As with all residence halls on the Miami campus, there is ample free parking, easy access to restaurants, post office, banking, a bookstore, and a state-of-the-art recreational sports facility with a 50-meter lap pool. See the web site http://www.units.muohio.edu/rsp/RSCWeb/RSC/. Special Features of the recreational sports facility include:
Miami's campus also features outdoor basketball and tennis courts, 13 miles of nature trails, a par course, and softball and soccer fields. Summer music and art festivals abound. Thus the campus provides opportunities for recreation, quiet walks, and jogging. A new 18 hole golf course, Indian Ridge Golf Club, is in close proximity and Hueston Woods State Park, located approximately six miles north of Oxford, has a lake, boating, camping, hiking, and picnicking facilities, and an 18 hole golf course. (http://www.dnr.state.oh.us/parks/parks/huestonw.htm). The Greater Cincinnati area is rich in cultural offerings, with an outstanding orchestra, theaters, museums, and a great variety of restaurants. Miami University is located thirty miles from the northern edge of Cincinnati and the downtown area is reached in fifty minutes.
Participants will have full access to King Library, including checkout privileges.
Miami's King Library (over two million volumes) houses the humanities and social science collections and is fully networked, with up to date electronic catalog features and fast regional interlibrary loan support. An outstanding feature of King library is the E.W. and Faith King Collection of Juvenile Literature with over 11,000 volumes of children's literature dating from 1536 to the present. This includes the schoolbook collection of about 5,500 volumes printed before 1901, featuring books used in educating American children and includes the most complete known collection of McGuffey Readers.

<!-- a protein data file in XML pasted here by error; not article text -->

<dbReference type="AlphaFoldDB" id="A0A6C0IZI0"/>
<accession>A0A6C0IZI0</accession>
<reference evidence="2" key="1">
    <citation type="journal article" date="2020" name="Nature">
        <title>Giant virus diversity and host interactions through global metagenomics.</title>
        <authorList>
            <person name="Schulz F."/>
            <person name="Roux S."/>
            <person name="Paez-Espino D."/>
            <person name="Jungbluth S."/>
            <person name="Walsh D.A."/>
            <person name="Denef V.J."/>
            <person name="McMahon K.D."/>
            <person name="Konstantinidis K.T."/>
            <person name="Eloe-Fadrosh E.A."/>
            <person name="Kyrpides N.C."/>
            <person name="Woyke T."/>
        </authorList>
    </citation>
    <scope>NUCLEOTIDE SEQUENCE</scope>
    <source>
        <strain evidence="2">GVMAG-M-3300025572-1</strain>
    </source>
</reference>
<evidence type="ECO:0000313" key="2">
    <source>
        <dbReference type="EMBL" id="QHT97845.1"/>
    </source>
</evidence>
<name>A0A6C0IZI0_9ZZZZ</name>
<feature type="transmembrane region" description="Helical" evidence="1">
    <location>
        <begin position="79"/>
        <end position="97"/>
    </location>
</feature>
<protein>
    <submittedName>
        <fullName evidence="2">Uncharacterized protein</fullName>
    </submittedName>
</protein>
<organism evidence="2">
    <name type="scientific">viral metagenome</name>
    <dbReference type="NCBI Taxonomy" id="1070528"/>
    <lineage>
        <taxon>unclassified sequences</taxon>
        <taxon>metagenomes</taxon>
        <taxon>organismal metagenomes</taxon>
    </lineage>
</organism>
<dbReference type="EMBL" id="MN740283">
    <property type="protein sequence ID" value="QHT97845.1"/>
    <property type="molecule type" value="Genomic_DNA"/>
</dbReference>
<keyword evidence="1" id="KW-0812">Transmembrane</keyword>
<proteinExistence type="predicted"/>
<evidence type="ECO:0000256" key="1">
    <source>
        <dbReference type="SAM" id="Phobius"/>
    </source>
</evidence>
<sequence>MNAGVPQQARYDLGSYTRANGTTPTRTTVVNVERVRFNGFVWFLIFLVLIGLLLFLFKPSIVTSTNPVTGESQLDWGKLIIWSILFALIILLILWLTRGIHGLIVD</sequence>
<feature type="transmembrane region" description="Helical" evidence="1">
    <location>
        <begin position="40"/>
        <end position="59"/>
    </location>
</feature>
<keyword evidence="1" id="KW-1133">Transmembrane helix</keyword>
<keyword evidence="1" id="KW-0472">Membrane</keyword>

Miami's campus computer network provides Internet connection to residence halls and major academic buildings; King library has dozens of Windows and Macintosh computers for use in the library. If you bring your own computer, you will need an Ethernet card and RJ45 connector cable. In addition, many services from the four Oxford campus libraries are available over the Internet. The libraries' World Wide Web system offers a vast array of research and popular resources. For more information, see http://www.lib.muohio.edu/. Campus computers are connected to the Internet through Miami's centrally managed, multi-user computing systems. This provides access to the Web and E-mail. Network access is available from all of Miami's residence halls, computer labs, and libraries.
Stipends and Credit
NEH provides a stipend of $2800 to help defray the cost of your travel and living expenses. The first check (1/2 of the stipend) will be waiting for you when you arrive. Payment for housing is not required prior to receiving the first check. The second check comes halfway through the project. You will also receive six hours of graduate credit from Miami University; all costs and fees are waived.
How to Apply
Application information is included with this letter. Your completed application should be postmarked no later than March 1, 2004, and should be addressed as follows:
School teams of two teachers or more are encouraged to apply. Participants will be practicing K-8 teachers chosen according to NEH guidelines (enclosed), by a selection committee consisting of Professor Michael Goldman, editor of Teaching Philosophy, a local schoolteacher, and myself. Applicants are asked to submit a resume and a 1200 word essay. Perhaps the most important part of the application is the essay that must be submitted as part of the complete application. This essay should include any personal and academic information that is relevant; reasons for applying to this particular Institute; your interest, both intellectual and personal, in the topic; qualifications to do the work of the project and make a contribution to it; what you hope to accomplish by participation, including any individual research and writing projects; and the relation of the study to your teaching.
I'd be happy to answer questions about the Institute; my contact information is below. Should there be any special accommodations you may need, please let me know.
James S. Kelly,
Director, NEH Summer Institute for School Teachers
Department of Philosophy
Oxford, Ohio 45056
(513) 785-3037 or email@example.com